I’ve been passing the time over the summer evenings by delving a bit more deeply into genealogy, and was delighted to discover that I am related to Amy Dillwyn, Welsh lesbian campaigner, novelist and industrialist, who was my third cousin once removed.
Even though she was born in 1845 and my father in 1928, a combination of young parents on her side and older fathers on mine makes them the same generation of descendants from our common ancestors, John Whyte (1752-1814) and his wife Letitia (1755-?). To be specific:
Amy Dillwyn was born in 1845 (the third child of four) when her mother, Louisa Dillwyn née de la Beche was 27 and her father, later MP for Swansea, 34; my own father was born 83 years later, in 1928, the first child of a later marriage, when my grandfather was 48;
Louisa de la Beche was born in 1819 when her mother, Letitia de la Beche née Whyte, was only 18 (and starting an unhappy marriage to Sir Henry de la Beche, the geologist); 61 years later, my grandfather was born in 1880, the tenth child of thirteen from his father’s second marriage; his father was 53 when he was born;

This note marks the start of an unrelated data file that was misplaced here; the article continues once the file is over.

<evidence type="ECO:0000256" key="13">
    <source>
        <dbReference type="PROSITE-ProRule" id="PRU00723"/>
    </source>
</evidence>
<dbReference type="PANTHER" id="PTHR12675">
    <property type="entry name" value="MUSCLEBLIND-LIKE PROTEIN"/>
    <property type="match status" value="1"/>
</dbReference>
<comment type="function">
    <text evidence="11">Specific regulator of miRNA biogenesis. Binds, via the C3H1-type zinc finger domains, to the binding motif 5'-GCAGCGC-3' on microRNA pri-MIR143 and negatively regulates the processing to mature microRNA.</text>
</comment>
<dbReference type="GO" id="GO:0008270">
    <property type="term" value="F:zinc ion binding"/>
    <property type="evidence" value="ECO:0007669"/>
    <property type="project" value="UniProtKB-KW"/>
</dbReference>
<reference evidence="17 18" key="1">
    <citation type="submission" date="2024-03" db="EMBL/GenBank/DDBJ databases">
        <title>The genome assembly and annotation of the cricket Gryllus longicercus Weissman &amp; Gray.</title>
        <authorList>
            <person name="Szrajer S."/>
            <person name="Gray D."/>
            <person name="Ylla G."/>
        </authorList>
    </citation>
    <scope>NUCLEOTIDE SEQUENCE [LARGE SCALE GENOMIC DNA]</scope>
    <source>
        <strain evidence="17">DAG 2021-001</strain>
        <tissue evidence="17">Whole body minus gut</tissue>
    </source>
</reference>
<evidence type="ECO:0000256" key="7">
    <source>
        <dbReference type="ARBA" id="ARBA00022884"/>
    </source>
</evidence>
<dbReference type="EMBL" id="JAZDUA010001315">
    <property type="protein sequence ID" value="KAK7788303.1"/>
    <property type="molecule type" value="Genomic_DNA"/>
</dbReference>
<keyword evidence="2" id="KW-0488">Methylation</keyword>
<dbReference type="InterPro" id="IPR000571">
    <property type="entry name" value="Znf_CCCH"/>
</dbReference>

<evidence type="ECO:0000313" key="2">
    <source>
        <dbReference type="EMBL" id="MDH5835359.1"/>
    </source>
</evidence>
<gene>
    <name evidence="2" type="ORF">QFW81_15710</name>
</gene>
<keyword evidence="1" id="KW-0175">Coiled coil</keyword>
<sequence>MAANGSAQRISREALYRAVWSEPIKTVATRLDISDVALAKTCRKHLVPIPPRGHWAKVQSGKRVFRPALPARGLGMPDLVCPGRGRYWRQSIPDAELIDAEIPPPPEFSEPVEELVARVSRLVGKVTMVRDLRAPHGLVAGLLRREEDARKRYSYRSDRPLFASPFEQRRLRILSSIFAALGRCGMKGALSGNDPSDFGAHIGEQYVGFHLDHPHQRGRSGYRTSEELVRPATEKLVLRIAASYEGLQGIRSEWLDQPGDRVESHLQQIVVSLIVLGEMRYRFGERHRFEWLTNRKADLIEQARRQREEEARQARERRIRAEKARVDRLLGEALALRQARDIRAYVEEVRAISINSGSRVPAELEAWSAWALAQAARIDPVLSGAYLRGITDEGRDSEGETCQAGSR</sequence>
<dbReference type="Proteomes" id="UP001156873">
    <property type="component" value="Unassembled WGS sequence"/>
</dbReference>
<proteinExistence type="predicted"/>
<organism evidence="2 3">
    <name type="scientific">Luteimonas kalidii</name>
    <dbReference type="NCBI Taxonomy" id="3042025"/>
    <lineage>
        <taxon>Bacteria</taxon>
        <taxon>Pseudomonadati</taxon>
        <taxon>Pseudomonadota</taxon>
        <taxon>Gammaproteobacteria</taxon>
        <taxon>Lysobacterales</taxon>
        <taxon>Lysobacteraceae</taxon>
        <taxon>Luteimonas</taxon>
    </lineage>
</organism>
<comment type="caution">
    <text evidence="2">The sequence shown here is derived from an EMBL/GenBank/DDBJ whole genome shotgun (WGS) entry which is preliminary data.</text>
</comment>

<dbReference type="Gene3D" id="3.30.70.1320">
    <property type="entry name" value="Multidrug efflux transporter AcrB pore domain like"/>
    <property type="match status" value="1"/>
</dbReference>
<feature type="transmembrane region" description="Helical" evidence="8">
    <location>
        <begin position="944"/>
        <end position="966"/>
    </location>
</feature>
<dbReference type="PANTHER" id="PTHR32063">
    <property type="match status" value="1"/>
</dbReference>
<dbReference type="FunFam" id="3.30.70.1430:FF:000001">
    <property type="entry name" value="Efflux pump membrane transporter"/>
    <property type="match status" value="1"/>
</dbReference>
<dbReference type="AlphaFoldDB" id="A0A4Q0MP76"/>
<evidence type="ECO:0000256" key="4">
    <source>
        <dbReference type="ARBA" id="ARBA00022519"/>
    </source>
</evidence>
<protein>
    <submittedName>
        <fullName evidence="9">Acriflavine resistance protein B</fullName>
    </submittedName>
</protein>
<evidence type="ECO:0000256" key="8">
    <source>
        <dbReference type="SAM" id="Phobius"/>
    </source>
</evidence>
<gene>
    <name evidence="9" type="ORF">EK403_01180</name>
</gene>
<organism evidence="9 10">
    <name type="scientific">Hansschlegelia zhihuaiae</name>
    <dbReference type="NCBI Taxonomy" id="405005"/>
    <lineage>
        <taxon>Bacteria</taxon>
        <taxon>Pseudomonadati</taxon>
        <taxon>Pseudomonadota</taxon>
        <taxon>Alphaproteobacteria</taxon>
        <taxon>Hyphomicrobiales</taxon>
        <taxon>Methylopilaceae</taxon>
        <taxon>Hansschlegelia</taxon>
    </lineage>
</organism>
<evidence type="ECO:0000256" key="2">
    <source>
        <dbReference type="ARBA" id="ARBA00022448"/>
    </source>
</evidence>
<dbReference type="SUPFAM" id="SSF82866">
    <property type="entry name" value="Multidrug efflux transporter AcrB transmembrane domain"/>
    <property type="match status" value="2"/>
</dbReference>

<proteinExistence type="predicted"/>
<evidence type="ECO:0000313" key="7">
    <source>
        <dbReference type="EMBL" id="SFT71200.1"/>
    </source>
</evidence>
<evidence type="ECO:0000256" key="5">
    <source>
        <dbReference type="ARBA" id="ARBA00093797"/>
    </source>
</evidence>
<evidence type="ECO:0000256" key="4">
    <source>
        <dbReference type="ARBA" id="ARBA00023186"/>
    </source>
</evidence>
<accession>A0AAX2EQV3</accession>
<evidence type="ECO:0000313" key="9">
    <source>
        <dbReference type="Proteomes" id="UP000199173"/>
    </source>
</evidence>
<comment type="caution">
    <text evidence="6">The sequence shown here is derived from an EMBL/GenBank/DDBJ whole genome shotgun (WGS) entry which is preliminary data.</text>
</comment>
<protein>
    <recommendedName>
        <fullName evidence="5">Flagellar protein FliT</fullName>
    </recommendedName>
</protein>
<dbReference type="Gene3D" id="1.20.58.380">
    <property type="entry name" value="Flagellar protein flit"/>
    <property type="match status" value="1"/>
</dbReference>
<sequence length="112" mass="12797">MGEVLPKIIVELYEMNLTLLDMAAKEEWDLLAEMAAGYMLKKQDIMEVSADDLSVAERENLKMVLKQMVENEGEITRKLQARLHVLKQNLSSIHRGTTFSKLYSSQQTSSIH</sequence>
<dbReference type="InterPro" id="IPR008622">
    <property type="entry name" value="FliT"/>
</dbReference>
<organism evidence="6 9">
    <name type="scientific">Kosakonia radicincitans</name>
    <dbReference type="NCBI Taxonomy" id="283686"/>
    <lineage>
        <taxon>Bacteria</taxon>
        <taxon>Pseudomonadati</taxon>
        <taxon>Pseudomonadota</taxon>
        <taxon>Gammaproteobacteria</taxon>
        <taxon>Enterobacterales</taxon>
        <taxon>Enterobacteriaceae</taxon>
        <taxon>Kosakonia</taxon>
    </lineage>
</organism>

Letitia Whyte was born in 1801 when her father, Charles John Whyte, was 24 (he had been disinherited for marrying a Protestant – things have changed, thank heavens – and died just a couple of years later leaving his younger wife pregnant with their third child); 25 years later, my great-grandfather was born in 1826 when his father was 42, again the first child of a later marriage;
Charles John Whyte was seven years older than his brother, my great-great-grandfather, born in 1777 and 1784 respectively. John and Letitia Whyte had eight sons (and two daughters); six of the eight sons died during the Napoleonic wars, including Charles John.
So I am the same generation as Amy Dillwyn’s nephews and nieces, born in the 1860s and 1870s, a hundred years before me.
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